Sharp increase in male circumcision


THE number of males who were circumcised in the country has increased from a total of 40 755 recorded last year to more than 75 000 by end of September in 2013, Ministry of Health and Child Welfare (MoHCC) has said.
Studies carried out have proved that male circumcision reduces the rate of HIV infection by 60 percent.
Male circumcision also prevents infection of other sexually transmitted diseases such as, chancroid, syphilis, human pappiloma virus, balanitis, phimosis and penile cancer.
MoHCC, national male circumcision coordinator, Sinokuthemba Xaba said the increased number of males who were circumcised was encouraged by improved awareness campaigns of the programme countrywide.
“By end of September 2013, over 75 000 males had been circumcised since January, which is almost double the number of males who were circumcised the whole of 2012,” said Xaba.
“In 2012, a total of 40 755 males were circumcised.
“In 2013, there has also been an increased number of training programmes for doctors, nurses and their supporting teams who provide the service.”
Xaba said the highest number of circumcision was recorded in young males as compared to older males.
“Young males generally find it easier to make the decision to get circumcised,” he said.
“Older men also take up the services, but would not as readily because of the need to concur with their partners.”
Xaba said there was need to increase male circumcision centres in remote areas to improve accessibility of the programme to all males in the country.
“Continuous training of more teams to provide circumcision services is currently underway, thereby ensuring that there will be more health facilities that have the capacity to offer the service,” he said.
“Despite the sharp increase in the number of males being circumcised, more can still be done to ensure that people have adequate information of the benefits and safety of this service and also improving access, particularly in hard-to-reach communities across the country.”
There are also some myths and misconceptions about the disposal of removed foreskins after circumcision.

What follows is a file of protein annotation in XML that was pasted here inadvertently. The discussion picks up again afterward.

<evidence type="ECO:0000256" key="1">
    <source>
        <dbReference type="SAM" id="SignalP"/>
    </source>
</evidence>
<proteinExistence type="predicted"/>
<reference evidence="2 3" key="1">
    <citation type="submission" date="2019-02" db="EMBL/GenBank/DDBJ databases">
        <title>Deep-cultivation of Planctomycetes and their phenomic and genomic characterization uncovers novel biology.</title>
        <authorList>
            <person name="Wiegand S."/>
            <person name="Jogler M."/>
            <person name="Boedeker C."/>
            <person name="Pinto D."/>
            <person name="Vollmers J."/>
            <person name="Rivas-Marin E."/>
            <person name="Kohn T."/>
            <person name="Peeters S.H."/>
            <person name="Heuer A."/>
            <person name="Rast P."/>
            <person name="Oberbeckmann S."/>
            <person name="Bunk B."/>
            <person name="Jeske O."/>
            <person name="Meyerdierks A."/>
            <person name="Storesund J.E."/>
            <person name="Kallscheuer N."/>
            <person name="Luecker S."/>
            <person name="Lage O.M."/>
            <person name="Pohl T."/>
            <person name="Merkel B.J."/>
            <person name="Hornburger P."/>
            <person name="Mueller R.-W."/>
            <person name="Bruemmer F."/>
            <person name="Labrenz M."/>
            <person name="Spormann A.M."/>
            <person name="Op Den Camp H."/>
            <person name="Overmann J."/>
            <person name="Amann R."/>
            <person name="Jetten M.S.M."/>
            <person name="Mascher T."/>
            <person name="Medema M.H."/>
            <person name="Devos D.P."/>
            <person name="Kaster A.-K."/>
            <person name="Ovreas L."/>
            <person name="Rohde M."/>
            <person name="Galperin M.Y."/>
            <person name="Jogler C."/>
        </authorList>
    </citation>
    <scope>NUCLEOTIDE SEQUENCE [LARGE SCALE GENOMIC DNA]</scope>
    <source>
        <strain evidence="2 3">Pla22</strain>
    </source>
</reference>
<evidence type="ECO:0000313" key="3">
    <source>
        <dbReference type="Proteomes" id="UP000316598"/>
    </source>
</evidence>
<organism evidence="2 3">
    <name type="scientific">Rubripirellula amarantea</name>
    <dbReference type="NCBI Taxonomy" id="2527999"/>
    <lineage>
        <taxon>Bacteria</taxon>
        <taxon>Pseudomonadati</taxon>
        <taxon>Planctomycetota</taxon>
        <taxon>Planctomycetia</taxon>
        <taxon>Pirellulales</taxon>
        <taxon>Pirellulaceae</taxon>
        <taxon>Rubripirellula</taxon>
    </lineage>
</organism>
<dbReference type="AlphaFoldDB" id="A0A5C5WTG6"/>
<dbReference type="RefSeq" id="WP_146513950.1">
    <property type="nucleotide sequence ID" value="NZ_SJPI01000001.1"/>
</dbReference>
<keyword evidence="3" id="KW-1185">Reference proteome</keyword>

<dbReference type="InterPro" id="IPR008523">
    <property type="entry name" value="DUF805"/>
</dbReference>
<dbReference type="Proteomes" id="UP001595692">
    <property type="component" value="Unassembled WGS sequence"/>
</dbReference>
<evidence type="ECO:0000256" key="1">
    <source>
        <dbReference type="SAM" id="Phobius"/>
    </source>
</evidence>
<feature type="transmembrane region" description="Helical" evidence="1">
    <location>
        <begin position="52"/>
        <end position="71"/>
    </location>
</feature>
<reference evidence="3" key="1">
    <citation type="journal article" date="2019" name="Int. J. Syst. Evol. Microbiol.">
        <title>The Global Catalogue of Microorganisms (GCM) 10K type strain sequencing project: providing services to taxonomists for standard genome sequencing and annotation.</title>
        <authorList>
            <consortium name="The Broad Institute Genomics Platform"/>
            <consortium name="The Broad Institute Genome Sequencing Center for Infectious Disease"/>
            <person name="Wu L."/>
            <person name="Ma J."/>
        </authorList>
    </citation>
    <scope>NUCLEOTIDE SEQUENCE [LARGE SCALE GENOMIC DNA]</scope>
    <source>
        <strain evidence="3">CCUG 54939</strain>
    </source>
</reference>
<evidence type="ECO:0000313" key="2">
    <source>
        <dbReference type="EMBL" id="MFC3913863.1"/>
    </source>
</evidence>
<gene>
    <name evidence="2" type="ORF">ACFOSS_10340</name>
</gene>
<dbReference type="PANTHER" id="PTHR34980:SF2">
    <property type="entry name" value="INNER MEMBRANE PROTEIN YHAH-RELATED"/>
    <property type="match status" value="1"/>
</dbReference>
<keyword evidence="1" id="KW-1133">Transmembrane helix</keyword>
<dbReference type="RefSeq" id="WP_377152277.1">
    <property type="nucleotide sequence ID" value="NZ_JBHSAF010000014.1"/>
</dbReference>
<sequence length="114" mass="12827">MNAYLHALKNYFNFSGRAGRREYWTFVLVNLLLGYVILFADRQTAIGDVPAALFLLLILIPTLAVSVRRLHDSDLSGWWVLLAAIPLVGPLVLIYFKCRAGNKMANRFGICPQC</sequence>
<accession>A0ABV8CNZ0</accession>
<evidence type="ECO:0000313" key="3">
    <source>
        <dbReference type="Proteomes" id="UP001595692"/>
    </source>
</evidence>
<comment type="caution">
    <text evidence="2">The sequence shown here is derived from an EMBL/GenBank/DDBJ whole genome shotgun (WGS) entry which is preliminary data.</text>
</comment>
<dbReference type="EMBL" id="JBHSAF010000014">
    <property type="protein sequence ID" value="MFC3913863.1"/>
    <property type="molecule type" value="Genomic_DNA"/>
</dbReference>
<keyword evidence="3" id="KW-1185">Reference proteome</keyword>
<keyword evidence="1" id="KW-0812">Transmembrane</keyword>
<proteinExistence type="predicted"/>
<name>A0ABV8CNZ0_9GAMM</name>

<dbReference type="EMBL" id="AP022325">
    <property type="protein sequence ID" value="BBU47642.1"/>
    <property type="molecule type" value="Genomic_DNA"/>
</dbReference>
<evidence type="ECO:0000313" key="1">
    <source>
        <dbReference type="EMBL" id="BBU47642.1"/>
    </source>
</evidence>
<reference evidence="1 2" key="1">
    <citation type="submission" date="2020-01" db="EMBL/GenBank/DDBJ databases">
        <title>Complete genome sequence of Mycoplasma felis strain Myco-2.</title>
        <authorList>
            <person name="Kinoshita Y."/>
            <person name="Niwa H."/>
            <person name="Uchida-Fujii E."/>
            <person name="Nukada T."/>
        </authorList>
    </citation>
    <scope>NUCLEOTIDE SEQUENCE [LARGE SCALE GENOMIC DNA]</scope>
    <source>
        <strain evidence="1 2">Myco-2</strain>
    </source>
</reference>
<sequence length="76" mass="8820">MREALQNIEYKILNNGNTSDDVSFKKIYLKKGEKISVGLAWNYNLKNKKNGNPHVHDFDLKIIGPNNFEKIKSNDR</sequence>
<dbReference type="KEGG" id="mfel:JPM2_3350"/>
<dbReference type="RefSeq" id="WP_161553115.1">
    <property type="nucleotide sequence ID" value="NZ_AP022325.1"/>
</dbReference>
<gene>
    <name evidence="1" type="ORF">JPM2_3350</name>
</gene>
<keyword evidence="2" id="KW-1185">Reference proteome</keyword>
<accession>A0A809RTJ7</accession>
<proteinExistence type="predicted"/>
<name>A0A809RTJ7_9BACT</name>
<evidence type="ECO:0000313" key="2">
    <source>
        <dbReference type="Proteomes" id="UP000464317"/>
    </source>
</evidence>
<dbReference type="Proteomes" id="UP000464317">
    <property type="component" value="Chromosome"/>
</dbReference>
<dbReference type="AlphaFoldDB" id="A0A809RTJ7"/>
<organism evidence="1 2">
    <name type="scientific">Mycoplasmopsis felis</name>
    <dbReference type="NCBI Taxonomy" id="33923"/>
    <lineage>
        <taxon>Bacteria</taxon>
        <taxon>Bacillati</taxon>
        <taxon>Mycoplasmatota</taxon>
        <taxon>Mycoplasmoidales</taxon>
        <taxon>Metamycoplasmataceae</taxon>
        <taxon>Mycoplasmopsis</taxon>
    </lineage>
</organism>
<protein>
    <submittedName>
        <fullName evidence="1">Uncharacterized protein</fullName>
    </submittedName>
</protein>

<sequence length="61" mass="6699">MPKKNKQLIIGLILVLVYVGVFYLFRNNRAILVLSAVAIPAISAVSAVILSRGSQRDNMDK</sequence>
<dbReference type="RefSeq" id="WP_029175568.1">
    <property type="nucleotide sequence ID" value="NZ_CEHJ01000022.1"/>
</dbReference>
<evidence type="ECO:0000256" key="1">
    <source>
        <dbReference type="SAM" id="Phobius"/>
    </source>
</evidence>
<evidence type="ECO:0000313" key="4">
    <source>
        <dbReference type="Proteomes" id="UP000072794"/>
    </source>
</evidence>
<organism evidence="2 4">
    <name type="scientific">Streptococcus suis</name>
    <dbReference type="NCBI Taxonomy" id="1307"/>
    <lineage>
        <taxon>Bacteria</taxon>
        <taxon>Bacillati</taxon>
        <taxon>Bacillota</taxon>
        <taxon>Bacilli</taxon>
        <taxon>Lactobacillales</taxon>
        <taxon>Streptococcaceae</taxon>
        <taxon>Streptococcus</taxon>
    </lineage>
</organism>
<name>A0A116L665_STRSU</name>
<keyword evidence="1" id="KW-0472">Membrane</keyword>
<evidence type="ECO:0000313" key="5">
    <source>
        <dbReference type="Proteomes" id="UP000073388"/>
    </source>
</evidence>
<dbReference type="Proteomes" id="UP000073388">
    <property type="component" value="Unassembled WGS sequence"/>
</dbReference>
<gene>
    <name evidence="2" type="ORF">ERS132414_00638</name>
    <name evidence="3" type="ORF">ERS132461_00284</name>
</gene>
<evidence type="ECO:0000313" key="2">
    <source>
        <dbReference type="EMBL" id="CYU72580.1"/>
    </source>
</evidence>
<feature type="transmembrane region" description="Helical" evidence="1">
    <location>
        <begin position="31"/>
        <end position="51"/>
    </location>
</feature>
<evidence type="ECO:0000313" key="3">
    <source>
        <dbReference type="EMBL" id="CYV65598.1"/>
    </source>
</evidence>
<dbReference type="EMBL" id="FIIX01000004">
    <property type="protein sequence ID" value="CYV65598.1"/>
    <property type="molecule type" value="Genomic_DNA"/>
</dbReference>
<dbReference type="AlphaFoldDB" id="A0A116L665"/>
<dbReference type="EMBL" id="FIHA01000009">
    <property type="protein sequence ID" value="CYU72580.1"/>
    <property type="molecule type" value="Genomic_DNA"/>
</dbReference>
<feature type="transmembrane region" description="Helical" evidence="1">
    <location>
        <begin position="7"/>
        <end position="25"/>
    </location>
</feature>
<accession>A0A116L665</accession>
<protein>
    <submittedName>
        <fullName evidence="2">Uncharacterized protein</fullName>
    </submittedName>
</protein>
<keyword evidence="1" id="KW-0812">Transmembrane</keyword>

Some people claim that they are sold to cosmetic companies where they are used to produce skin lightening lotions.
However, according to the Human Tissue Act, any human tissue that is removed from an individual in a hospital setting is disposed of through incineration and a functional incinerator is a prerequisite for any health facility to offer circumcision services .
Xaba said all surgical waste including foreskins that were removed during circumcision surgery were disposed in incinerators.
“No foreskins are removed from the health facility in any other way outside the provisions of the Human Tissue Act,” he said.
Traditionally, in Zimbabwe there are tribes that practise male circumcision such as the Shangaan and the Remba as part of a ceremonial passage from boyhood to manhood.
In these initiation ceremonies, women stay far from the camps and only come in to perform domestic chores.
Only circumcised men are allowed to be part of the initiation.
It has been noted that since the dominance of HIV in the country there has been a lower prevalence rate in such communities compared to their non-circumcised counterparts.
In studies that were carried out, during the traditional way of circumcision,there were a lot of deaths that were recorded due to loss of blood from continuous bleeding.
However, the Government has partnered the traditional circumcision tribes in conducting the surgery medically and no lives have been lost.
The MoHCC is set to embark on a campaign in December to increase the number of males who can access male circumcision services.
There was also a campaign which ran from August to September 2013 that saw a total of 21 237 males being circumcised across the country over a period of six weeks.
Zimbabwe’s goal is to reach 80 percent of 15 to 29-year-old men by 2015 as part of HIV prevention programme through medical male circumcision.


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